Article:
The Therapeutics Research, Education, and AIDS Training (TREAT) network and the TREAT Asia HIV Observational Database (TAHOD) are funded by a grant from the American Foundation for AIDS Research. The National Centre in HIV Epidemiology and Clinical Research is funded by the Australian Government Department of Health and Ageing, and is affiliated with the Faculty of Medicine, The University of New South Wales.
The TREAT Asia HIV Observational Database: F. Zhang,* H. Zhao, and N. Han, Beijing Ditan Hospital, Beijing, China; P. Li* and M. P. Lee, Queen Elizabeth Hospital, Hong Kong, China; Y. M. A. Chen,* W. W. Wong, and D. C. C. Wang, Taipei Veterans General Hospital and AIDS Prevention and Research Center, National Yang-Ming University, Taipei, Taiwan; N. Kumarasamy,*† S. Anand, and J. A. Cecelia, YRG Center for AIDS Research and Education, Chennai, India; S. Pujari* and K. Joshi, HIV Project, Ruby Hall Clinic, Pune, India; C. K. C. Lee* and S. Kaur, Hospital Kuala Lumpur, Kuala Lumpur, Malaysia; A. Kamarulzaman* and S. Kaur, University of Malaya, Kuala Lumpur, Malaysia; R. Ditangco* and R. Capistrano, Research Institute for Tropical Medicine, Manila, The Philippines; N. I. Paton* and M. Yap, Tan Tock Seng Hospital, Singapore; P. Phanuphak,* U. Siangphe, and M. Khongphattanayothing, HIV-NAT/The Thai Red Cross AIDS Research Center, Bangkok, Thailand; A. Vibhagool,* S. Kiertiburanakul, and W. Kiatatchasai, Ramathibodi Hospital, Bangkok, Thailand; J Chuah,* W. Fankhauser. and B. Dickson, Gold Coast Sexual Health Clinic, Miami, Queensland, Australia; K. Frost* and S. Wong, American Foundation for AIDS Research, New York, NY, USA; D. A. Cooper,* M. G. Law,* K. Petoumenos, and J. Zhou,* National Center in HIV Epidemiology and Clinical Research, the University of New South Wales, Sydney, Australia.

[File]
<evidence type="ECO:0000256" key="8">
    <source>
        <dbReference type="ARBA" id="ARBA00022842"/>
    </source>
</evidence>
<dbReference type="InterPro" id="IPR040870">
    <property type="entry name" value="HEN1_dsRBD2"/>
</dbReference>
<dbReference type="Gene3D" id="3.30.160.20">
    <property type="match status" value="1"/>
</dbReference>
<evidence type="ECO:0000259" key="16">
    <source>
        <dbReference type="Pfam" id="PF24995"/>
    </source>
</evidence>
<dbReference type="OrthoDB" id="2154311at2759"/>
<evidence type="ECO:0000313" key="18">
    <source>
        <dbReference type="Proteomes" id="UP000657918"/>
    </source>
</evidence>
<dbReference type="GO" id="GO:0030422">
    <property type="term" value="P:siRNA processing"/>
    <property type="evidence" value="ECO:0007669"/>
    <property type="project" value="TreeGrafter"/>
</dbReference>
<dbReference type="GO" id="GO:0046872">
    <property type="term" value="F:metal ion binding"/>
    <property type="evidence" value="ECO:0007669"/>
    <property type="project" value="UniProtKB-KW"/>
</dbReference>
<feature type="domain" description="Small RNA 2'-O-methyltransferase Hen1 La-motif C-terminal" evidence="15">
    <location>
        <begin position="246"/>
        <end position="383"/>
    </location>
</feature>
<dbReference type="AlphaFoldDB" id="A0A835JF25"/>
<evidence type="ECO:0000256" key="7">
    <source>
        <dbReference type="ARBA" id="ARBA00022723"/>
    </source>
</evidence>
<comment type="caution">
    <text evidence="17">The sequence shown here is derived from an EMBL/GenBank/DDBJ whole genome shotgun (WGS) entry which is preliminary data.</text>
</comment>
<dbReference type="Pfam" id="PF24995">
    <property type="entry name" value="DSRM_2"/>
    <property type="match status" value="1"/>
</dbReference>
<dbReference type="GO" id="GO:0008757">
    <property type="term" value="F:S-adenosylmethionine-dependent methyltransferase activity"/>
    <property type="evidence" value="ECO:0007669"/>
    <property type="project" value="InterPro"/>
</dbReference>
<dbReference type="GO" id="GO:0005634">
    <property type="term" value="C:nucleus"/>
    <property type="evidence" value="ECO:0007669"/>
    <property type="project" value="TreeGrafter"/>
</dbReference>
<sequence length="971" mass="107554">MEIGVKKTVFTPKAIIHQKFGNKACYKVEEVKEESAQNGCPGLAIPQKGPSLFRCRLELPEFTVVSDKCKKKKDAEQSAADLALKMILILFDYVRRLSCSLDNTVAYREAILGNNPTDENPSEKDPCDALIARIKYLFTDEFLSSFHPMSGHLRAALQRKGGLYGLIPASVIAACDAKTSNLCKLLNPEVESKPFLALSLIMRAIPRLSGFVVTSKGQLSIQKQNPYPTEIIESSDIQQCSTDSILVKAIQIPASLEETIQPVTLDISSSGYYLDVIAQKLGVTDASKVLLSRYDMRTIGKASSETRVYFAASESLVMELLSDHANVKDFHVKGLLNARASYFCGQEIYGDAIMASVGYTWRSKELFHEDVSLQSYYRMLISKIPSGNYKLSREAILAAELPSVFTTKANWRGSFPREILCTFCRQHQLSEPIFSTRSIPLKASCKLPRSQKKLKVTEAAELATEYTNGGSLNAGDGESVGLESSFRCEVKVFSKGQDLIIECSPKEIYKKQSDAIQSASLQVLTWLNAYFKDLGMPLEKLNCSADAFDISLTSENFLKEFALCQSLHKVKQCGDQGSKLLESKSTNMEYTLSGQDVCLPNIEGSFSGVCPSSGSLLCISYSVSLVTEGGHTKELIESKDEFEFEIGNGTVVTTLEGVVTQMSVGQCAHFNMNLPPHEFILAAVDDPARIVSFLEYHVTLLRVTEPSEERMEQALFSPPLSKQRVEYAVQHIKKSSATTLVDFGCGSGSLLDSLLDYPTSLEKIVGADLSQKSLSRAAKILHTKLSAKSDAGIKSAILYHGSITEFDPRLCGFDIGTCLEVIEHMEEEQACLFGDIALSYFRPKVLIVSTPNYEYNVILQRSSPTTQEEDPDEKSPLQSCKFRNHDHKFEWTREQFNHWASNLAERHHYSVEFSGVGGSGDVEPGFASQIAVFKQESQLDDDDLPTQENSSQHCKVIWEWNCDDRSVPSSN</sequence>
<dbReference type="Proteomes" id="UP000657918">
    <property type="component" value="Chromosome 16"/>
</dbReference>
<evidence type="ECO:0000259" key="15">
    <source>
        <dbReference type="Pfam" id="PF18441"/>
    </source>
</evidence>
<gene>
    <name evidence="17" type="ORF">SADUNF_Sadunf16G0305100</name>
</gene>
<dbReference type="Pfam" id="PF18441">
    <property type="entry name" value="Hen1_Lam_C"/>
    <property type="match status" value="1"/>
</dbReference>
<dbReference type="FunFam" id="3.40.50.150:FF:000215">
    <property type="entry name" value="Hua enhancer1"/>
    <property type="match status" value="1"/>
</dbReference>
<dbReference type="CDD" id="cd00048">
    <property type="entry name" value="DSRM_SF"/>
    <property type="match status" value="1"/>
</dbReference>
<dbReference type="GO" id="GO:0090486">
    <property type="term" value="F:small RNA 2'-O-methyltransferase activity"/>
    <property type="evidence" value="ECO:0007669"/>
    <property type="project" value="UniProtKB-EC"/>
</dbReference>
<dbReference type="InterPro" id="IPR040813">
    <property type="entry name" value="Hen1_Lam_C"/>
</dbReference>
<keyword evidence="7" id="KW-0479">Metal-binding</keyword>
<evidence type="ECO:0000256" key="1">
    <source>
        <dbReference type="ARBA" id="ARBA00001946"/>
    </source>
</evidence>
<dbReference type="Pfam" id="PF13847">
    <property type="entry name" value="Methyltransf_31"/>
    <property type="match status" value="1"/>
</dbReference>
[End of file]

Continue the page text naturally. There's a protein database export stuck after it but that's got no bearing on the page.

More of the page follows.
*Steering Committee member
†Current Steering Committee chair